Russia Presents New Vision for Arctic Wealth

Russia Presents Vision for Arctic Wealth: An international forum recently held in Moscow was, according to Sergei Shoigu (President of the Russian Geographical Society), designed to

“present the world community with a picture of the region’s future as it is seen by the Russian experts.”

Shoigu is also the Russian Emergencies Minister, and is concerned with how a tremendous amount of untapped oil and natural gas reserves in the area will be exploited. Here, we’ll take a brief look at how Russia’s vision for taking advantage of this wealth within the Arctic will play out.

Polar Bear Photo

A recent study by the United States Geological Survey estimated that the amount of “undiscovered, technically recoverable” sitting north of the Arctic Circle was roughly double the amount that has been discovered to date. There is also estimated to be almost three times as much undiscovered natural gas as there is oil, much of which sits within the area of the Arctic Circle currently under Russian control. Russian government representatives recently announced that geographers would begin working on an updated version of the Arctic atlas, which Shoigu describes as requiring “extensive, serious work.”

Shoigu added that the atlas would include descriptions of the various areas within the Arctic that could prove dangerous, although some of these dangerous areas could be of interest to some of the companies working there.

Desert of Ice

Russia controls the largest area of land within the Arctic, and its citizens make up for over half the population within the Arctic Circle. It also has the most populous cities within the Arctic, and according to Russian Presidential Advisor for Climate Alexander Bedritsky,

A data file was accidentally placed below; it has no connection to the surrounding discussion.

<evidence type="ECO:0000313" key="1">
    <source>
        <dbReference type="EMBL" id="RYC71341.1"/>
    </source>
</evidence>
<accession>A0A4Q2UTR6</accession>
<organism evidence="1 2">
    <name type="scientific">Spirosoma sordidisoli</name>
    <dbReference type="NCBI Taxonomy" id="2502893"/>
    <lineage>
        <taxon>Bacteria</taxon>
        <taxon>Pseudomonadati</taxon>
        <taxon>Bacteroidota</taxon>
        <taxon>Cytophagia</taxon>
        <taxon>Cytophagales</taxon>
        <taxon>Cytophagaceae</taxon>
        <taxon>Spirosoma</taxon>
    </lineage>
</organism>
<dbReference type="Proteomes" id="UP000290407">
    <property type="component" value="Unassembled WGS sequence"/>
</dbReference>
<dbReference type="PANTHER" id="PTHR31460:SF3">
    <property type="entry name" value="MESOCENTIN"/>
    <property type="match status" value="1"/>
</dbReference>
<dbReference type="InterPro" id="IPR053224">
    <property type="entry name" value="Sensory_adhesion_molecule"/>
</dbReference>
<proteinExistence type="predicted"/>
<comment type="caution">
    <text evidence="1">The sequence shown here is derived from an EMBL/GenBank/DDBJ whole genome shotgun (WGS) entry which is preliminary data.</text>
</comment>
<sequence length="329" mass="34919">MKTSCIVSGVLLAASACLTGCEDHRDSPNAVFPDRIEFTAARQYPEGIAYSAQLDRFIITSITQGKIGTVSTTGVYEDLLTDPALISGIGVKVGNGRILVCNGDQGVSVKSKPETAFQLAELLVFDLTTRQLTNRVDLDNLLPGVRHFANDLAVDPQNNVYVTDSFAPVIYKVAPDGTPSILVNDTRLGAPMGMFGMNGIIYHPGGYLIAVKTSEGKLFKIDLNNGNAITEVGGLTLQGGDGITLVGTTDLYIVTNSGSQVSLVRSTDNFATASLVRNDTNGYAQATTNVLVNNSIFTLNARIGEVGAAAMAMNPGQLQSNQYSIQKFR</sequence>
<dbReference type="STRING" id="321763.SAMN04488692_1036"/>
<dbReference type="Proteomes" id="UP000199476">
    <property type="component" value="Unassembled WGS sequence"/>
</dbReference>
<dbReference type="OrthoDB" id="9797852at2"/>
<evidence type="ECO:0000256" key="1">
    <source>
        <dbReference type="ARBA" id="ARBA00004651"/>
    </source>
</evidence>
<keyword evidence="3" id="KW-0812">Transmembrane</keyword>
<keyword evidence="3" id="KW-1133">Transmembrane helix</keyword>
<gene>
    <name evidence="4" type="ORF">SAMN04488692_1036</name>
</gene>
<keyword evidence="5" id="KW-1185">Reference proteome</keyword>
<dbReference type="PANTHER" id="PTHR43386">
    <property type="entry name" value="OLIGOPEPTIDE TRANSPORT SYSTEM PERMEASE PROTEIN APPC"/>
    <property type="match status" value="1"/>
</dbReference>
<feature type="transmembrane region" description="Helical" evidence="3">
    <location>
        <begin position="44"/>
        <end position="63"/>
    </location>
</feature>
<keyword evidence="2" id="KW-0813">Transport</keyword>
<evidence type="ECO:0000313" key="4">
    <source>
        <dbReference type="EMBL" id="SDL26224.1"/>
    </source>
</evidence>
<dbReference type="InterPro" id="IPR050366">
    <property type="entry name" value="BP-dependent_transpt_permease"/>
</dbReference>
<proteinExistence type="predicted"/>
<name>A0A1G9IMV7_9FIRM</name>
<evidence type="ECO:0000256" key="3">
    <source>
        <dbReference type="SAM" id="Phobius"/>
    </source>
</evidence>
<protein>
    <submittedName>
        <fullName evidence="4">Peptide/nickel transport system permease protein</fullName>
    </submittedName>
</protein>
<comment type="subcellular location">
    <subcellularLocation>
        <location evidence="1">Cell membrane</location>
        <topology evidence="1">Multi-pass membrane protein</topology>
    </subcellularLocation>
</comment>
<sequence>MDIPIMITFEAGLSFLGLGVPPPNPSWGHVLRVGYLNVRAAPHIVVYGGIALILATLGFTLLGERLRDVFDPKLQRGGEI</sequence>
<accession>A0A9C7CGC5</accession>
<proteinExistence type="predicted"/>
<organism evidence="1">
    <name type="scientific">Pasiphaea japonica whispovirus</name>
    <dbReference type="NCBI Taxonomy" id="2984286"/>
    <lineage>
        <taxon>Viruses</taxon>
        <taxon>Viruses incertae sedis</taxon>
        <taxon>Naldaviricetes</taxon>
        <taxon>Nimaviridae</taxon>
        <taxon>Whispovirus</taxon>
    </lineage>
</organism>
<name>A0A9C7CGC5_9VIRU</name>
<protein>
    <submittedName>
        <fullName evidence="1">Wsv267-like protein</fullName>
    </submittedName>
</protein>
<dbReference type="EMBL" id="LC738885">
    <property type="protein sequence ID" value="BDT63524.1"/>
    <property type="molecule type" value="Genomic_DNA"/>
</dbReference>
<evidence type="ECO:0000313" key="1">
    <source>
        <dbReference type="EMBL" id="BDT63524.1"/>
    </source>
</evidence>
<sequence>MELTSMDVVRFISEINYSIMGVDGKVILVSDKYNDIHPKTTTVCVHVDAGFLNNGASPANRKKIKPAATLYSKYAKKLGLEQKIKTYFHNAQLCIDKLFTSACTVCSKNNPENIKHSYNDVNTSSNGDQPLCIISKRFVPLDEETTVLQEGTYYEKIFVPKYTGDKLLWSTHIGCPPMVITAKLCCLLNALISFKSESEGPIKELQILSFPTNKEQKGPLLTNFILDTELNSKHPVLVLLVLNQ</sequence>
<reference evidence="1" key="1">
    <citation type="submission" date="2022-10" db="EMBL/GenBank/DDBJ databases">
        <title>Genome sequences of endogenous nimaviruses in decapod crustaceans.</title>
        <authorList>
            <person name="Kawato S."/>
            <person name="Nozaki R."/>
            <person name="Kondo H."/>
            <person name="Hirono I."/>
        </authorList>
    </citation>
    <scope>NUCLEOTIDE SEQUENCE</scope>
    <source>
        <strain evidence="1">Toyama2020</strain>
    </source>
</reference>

“Russia is distinct from other Arctic nations in that a large share of its population actually lives in the Arctic region.”

Bedritsky added that

“Russia’s Arctic sector, inhabited by 1.5 percent of the country’s population, accounts for 11 percent of its GDP and 22 percent of its exports.”

Seven other independent countries have land within the Arctic Circle, and also make up the other members of the Arctic Council. These countries include the state of Alaska within the United States, Canada, Greenland (a part of Denmark), Iceland, Norway, Finland, and Sweden. The fact that Russia presents vision for Arctic wealth means that, hopefully, it will have environmental and sustainability factors in mind when it makes a push to exploit the rich natural resources located beneath the surface of the Arctic, in cooperation with other Arctic Council members.